Key-Log Economics releases report detailing the true costs of Mountain Valley Pipeline.
Mountain Valley Pipeline Would Impose $Billions in Costs on Local People, Communities, According to New Research
Land value, natural benefits, and economic development will suffer short- and long- term losses
A new study by Charlottesville-based Key-Log Economics (“Economic Costs of the Mountain Valley Pipeline: Effects on Property Value, Ecosystem Services, and Economic Development in Virginia and West Virginia”) estimates the total cost to an eight-county region in southern West Virginia and southwest Virginia to $8.0 to $8.9 billion, in present value terms. That includes between $65.1 and $135.5 million in the short term as construction strips forest and other productive land bear, and as private property values take a hit due to the dangers and inconvenience of living near the MVP route. It also includes $119.1 to $130.8 million each and every year after construction due to permanent changes in land cover, lost property tax revenues, and dampened economic growth in key sectors.
A coalition of community groups and organizations from the eight counties (Greenbrier, Monroe and Summers in West Virginia, and Giles, Craig, Montgomery, Roanoke and Franklin in Virginia) commissioned the independent research to ensure that the Federal Energy Regulatory Commission (FERC) would have more comprehensive and robust estimates of economic effects that are typically discounted or ignored in pipeline approval processes. The coalition had previously debunked exaggerated claims that the MVP would provide benefits in the form of jobs and income in the region, and its new report provides at least a piece of the essential cost side of the benefit-cost evaluation.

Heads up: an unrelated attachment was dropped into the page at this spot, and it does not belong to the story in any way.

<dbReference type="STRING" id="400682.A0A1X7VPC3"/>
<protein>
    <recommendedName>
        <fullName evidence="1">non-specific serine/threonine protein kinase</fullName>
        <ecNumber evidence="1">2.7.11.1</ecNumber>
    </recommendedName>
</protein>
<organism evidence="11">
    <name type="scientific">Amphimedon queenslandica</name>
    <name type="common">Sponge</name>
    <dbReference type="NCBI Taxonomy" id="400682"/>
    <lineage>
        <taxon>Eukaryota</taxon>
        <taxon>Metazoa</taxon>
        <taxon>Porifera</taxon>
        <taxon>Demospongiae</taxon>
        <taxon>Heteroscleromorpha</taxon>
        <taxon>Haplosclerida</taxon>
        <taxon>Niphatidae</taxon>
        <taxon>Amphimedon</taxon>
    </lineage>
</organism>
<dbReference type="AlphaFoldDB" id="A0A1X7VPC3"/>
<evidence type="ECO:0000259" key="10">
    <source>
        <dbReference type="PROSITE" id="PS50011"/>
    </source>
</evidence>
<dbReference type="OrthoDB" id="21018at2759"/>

“FERC’s procedures and its track record show a blatant disregard for established economic principles as well as clear evidence that pipelines reduce property values, discourage business development, and diminish the capacity of the natural environment to provide clean water, beautiful scenery, and other valuable services to people,” said the study’s lead author, Dr. Spencer Phillips.
Central findings of the Key-Log Economics report are that:
● One-time costs (lost property value and lost ecosystem service value during construction) would total in the range of $65.1 to $135.5 million.
● Annual costs (costs that recur year after year) would range from $119.1 to $130.8 million.
● Present discounted value of all future annual costs (discounted at 1.5%): $7.9 to $8.7 billion.
● One-time costs plus the discounted value of all future annual costs: $8.0 to $8.9 billion.
● Purported financial benefits to local governments are based on exaggerated MVP economic benefits claims.
● The need for the Mountain Valley Pipeline is not supported by economic benefits for impacted communities.
“Only if we count all of these costs (plus others our study did not get to, like the cost of damage to roads during construction or of heightened emergency response capacity after), weigh the full cost against reasonable estimates of societal benefits, and then ensure that the pipeline’s owners pay the full of the pipeline, could we possibly say that the MVP is a good idea, economically,” said Phillips.
Kirk Bowers of the Virginia Chapter of the Sierra Club adds that “Based on a comparison of even the exaggerated benefit estimates put out by the MVP’s backers with these very conservative cost estimates, it is hard to see this pipeline being worth it for the region.”
About Key-Log Economics, from KeyLogEconomics.com:
“If we are to have any hope of doing right by the land community, we have got to understand economics in its proper context: not as THE decision regarding land and natural resources, but as one among multiple disciplinary perspectives and normative guides. We’re here, therefore to help organizations, agencies and communities use a broader ecological-economic approach to examine what is truly expedient and, by keeping even that evolved economic approach in perspective, to make room for what is more wholly right.”